NTSB Identification: CHI01LA140.
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Accident occurred Tuesday, May 22, 2001 in Gaylord, MI
Probable Cause Approval Date: 02/20/2002
Aircraft: Beech 58, registration: N23AM
Injuries: 1 Minor,1 Uninjured.
NTSB investigators may have traveled in support of this investigation and used data provided by various sources to prepare this aircraft accident report.
The airplane was destroyed on impact with terrain following an in-flight loss of control following a reported loss of engine power during initial climb on takeoff. The pilot was uninjured. The passenger sustained minor injuries. The pilot stated, "Within seconds of rotation I perceived an abrupt hard yaw to the left with near simultaneous rolling of the right wing up and activation of stall warning horn. I reflexly applied hard right rudder [and] [aileron] [and] pushed the nose down which partial reduced the yaw [and] roll. We continued to rotate in a spin with the left wing tip striking the ground [and] spun tail first into the ground. The entire incident from perception of yaw to ground strike occurred in a matter of a second or two." The pilot stated he had a "power loss [left] engine." FAA inspectors performed an on-scene examination of the wreckage. An inspector stated, "... I immediately noticed the grass had not been mowed and the approximate length of the grass was 16" to 18" high. ... The landing gear collapsed during impact, left and right wings were twisted and bent. The left and right engines broke free from the mounts, and the aft fuselage section including the empennage completely separated from the forward section (just aft of the aft facing seats) and came to rest on the top inboard section of the left wing and engine. I was unable to determine any anomalies." The left engine was test run and it produced rated power. The Beech 58 manual's emergency procedures section stated, " Where practicable, the emergencies requiring immediate corrective action are treated in check list form for easy reference and familiarization. Other situations, in which more time is usually permitted to decide on and execute a plan of action, are discussed at some length. ... ENGINE FAILURE AFTER LIFT-OFF AND IN FLIGHT ... The most important aspect of engine failure is the necessity to maintain lateral and directional control. ... An immediate landing is advisable regardless of take-off weight. ..."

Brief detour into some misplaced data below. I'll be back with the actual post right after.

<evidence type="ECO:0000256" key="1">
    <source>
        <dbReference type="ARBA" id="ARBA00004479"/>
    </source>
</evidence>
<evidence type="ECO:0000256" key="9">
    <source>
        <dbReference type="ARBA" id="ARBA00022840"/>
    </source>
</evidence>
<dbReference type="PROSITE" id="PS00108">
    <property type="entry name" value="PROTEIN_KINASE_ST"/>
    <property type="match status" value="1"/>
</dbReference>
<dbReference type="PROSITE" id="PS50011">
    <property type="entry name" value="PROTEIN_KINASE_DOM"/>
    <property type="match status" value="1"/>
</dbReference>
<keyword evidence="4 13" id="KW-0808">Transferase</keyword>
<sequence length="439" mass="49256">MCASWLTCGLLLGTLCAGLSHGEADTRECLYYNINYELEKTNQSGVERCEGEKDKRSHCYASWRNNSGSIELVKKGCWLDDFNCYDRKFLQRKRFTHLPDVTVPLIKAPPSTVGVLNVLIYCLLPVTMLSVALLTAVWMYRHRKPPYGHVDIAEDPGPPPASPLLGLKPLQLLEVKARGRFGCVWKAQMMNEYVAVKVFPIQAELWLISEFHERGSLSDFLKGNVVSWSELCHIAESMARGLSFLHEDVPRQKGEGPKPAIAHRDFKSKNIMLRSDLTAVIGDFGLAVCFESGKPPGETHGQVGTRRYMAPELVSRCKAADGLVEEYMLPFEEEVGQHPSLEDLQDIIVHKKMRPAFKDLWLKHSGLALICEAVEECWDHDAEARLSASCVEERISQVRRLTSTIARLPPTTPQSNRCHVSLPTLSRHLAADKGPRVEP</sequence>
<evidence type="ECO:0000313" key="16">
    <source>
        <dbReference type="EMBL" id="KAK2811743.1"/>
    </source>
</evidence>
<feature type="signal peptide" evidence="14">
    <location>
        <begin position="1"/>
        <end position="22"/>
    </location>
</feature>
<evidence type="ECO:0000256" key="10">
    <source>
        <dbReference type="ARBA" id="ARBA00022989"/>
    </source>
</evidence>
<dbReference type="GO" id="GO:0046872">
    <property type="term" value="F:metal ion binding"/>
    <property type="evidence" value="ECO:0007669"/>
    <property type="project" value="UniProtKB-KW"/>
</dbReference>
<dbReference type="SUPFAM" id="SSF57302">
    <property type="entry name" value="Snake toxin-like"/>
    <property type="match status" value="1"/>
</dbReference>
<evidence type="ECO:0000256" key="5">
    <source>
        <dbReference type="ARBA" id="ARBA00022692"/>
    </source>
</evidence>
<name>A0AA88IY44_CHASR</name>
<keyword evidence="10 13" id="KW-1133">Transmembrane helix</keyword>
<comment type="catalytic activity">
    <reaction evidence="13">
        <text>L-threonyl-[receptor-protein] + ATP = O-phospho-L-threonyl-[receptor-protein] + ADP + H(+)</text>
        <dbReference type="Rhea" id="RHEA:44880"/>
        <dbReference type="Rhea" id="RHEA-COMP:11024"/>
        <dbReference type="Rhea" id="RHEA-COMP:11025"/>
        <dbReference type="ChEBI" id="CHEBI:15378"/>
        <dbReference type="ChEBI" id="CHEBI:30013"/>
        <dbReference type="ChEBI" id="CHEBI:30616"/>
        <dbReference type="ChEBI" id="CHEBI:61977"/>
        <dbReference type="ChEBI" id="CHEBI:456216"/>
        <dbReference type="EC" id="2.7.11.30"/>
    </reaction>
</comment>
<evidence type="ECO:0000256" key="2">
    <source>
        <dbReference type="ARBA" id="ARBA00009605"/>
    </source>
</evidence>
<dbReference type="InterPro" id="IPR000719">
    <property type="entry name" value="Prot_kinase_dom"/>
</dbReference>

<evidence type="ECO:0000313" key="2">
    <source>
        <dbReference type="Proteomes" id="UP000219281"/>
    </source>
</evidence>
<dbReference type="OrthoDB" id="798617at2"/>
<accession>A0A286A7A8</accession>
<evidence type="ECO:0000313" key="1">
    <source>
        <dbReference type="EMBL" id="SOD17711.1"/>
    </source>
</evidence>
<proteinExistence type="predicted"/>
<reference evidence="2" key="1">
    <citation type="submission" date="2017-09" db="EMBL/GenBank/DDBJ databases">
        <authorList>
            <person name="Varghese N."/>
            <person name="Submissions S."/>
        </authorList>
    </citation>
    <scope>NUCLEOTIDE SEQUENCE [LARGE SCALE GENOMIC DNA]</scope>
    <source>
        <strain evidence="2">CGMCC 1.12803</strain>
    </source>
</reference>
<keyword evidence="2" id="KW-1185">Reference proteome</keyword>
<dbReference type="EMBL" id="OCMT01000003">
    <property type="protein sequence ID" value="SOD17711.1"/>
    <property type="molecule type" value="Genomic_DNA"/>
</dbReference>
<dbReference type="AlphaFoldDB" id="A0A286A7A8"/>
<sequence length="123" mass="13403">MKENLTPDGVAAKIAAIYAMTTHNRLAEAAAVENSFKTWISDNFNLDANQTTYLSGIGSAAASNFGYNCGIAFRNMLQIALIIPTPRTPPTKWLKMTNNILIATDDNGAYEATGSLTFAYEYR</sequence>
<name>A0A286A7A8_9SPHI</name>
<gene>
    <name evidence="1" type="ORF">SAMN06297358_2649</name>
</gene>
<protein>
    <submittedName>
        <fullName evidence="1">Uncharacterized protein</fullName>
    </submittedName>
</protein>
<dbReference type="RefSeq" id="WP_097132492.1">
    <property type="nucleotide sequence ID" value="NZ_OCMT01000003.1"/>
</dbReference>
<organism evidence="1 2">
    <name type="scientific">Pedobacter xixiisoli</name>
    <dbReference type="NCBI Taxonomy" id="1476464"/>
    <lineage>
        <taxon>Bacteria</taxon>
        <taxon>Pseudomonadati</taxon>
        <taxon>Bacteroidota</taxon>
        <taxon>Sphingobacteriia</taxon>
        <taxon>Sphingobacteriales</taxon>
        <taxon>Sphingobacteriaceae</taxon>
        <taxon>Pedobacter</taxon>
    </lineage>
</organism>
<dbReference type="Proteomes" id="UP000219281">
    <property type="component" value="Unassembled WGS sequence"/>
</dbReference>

The National Transportation Safety Board determines the probable cause(s) of this accident to be: the pilot not maintaining directional control during the reported loss of number one engine power during initial climb and the pilot not following the airplane emergency procedure's corrective action for engine failure after lift-off, and the inadvertent stall/spin he encountered. Factors were the high grass on the runway, the runway grass cutting maintenance not being performed by the pilot/airstrip owner, and the unsuitable terrain used by the pilot. Full narrative available
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